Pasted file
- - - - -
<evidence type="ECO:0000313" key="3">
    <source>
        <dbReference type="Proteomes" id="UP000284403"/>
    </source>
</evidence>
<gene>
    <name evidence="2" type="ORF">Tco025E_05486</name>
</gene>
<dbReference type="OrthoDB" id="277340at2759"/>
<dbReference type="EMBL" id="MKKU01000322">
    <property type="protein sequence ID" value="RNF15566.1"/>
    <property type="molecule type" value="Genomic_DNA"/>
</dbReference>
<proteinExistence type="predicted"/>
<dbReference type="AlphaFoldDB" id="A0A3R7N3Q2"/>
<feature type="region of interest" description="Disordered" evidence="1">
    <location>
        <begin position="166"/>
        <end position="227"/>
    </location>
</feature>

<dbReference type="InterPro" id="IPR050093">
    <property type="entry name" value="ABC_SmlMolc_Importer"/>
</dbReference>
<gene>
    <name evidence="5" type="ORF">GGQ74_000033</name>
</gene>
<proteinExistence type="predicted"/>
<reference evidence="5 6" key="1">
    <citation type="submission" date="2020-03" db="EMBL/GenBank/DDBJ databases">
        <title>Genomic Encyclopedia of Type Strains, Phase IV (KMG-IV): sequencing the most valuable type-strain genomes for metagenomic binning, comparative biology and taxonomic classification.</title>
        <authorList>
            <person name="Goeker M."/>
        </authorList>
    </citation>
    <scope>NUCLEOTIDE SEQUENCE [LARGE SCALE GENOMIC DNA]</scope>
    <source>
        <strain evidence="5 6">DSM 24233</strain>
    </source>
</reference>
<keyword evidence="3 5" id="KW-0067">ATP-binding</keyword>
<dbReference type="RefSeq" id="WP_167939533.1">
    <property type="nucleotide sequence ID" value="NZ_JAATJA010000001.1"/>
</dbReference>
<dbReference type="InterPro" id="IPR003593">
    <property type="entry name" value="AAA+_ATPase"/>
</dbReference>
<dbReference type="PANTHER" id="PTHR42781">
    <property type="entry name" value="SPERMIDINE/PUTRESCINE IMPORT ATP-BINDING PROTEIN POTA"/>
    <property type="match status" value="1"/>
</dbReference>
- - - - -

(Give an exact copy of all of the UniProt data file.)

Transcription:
<evidence type="ECO:0000313" key="3">
    <source>
        <dbReference type="Proteomes" id="UP000284403"/>
    </source>
</evidence>
<gene>
    <name evidence="2" type="ORF">Tco025E_05486</name>
</gene>
<dbReference type="OrthoDB" id="277340at2759"/>
<dbReference type="EMBL" id="MKKU01000322">
    <property type="protein sequence ID" value="RNF15566.1"/>
    <property type="molecule type" value="Genomic_DNA"/>
</dbReference>
<proteinExistence type="predicted"/>
<dbReference type="AlphaFoldDB" id="A0A3R7N3Q2"/>
<feature type="region of interest" description="Disordered" evidence="1">
    <location>
        <begin position="166"/>
        <end position="227"/>
    </location>
</feature>

<dbReference type="InterPro" id="IPR050093">
    <property type="entry name" value="ABC_SmlMolc_Importer"/>
</dbReference>
<gene>
    <name evidence="5" type="ORF">GGQ74_000033</name>
</gene>
<proteinExistence type="predicted"/>
<reference evidence="5 6" key="1">
    <citation type="submission" date="2020-03" db="EMBL/GenBank/DDBJ databases">
        <title>Genomic Encyclopedia of Type Strains, Phase IV (KMG-IV): sequencing the most valuable type-strain genomes for metagenomic binning, comparative biology and taxonomic classification.</title>
        <authorList>
            <person name="Goeker M."/>
        </authorList>
    </citation>
    <scope>NUCLEOTIDE SEQUENCE [LARGE SCALE GENOMIC DNA]</scope>
    <source>
        <strain evidence="5 6">DSM 24233</strain>
    </source>
</reference>
<keyword evidence="3 5" id="KW-0067">ATP-binding</keyword>
<dbReference type="RefSeq" id="WP_167939533.1">
    <property type="nucleotide sequence ID" value="NZ_JAATJA010000001.1"/>
</dbReference>
<dbReference type="InterPro" id="IPR003593">
    <property type="entry name" value="AAA+_ATPase"/>
</dbReference>
<dbReference type="PANTHER" id="PTHR42781">
    <property type="entry name" value="SPERMIDINE/PUTRESCINE IMPORT ATP-BINDING PROTEIN POTA"/>
    <property type="match status" value="1"/>
</dbReference>